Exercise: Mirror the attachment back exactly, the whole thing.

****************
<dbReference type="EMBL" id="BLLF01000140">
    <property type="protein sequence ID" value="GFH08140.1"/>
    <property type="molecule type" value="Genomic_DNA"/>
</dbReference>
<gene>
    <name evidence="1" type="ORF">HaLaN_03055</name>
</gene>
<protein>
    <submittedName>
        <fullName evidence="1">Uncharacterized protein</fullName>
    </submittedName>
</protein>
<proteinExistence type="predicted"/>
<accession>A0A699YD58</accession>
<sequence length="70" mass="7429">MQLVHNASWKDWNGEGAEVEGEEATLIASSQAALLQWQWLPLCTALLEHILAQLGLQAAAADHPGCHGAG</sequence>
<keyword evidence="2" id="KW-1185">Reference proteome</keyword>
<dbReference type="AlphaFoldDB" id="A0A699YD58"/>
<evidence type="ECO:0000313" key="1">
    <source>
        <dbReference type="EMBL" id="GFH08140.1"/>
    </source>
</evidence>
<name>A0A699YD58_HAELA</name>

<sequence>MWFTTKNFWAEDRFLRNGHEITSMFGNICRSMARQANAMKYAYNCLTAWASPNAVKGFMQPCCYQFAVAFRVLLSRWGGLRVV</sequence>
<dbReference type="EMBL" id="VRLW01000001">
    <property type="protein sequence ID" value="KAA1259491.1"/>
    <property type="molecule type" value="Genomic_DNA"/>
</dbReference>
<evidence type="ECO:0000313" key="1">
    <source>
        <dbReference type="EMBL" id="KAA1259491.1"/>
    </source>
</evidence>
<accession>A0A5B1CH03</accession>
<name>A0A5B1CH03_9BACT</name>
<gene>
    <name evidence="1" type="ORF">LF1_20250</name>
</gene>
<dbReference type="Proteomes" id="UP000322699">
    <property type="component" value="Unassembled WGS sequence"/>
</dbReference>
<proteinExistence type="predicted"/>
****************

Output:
<dbReference type="EMBL" id="BLLF01000140">
    <property type="protein sequence ID" value="GFH08140.1"/>
    <property type="molecule type" value="Genomic_DNA"/>
</dbReference>
<gene>
    <name evidence="1" type="ORF">HaLaN_03055</name>
</gene>
<protein>
    <submittedName>
        <fullName evidence="1">Uncharacterized protein</fullName>
    </submittedName>
</protein>
<proteinExistence type="predicted"/>
<accession>A0A699YD58</accession>
<sequence length="70" mass="7429">MQLVHNASWKDWNGEGAEVEGEEATLIASSQAALLQWQWLPLCTALLEHILAQLGLQAAAADHPGCHGAG</sequence>
<keyword evidence="2" id="KW-1185">Reference proteome</keyword>
<dbReference type="AlphaFoldDB" id="A0A699YD58"/>
<evidence type="ECO:0000313" key="1">
    <source>
        <dbReference type="EMBL" id="GFH08140.1"/>
    </source>
</evidence>
<name>A0A699YD58_HAELA</name>

<sequence>MWFTTKNFWAEDRFLRNGHEITSMFGNICRSMARQANAMKYAYNCLTAWASPNAVKGFMQPCCYQFAVAFRVLLSRWGGLRVV</sequence>
<dbReference type="EMBL" id="VRLW01000001">
    <property type="protein sequence ID" value="KAA1259491.1"/>
    <property type="molecule type" value="Genomic_DNA"/>
</dbReference>
<evidence type="ECO:0000313" key="1">
    <source>
        <dbReference type="EMBL" id="KAA1259491.1"/>
    </source>
</evidence>
<accession>A0A5B1CH03</accession>
<name>A0A5B1CH03_9BACT</name>
<gene>
    <name evidence="1" type="ORF">LF1_20250</name>
</gene>
<dbReference type="Proteomes" id="UP000322699">
    <property type="component" value="Unassembled WGS sequence"/>
</dbReference>
<proteinExistence type="predicted"/>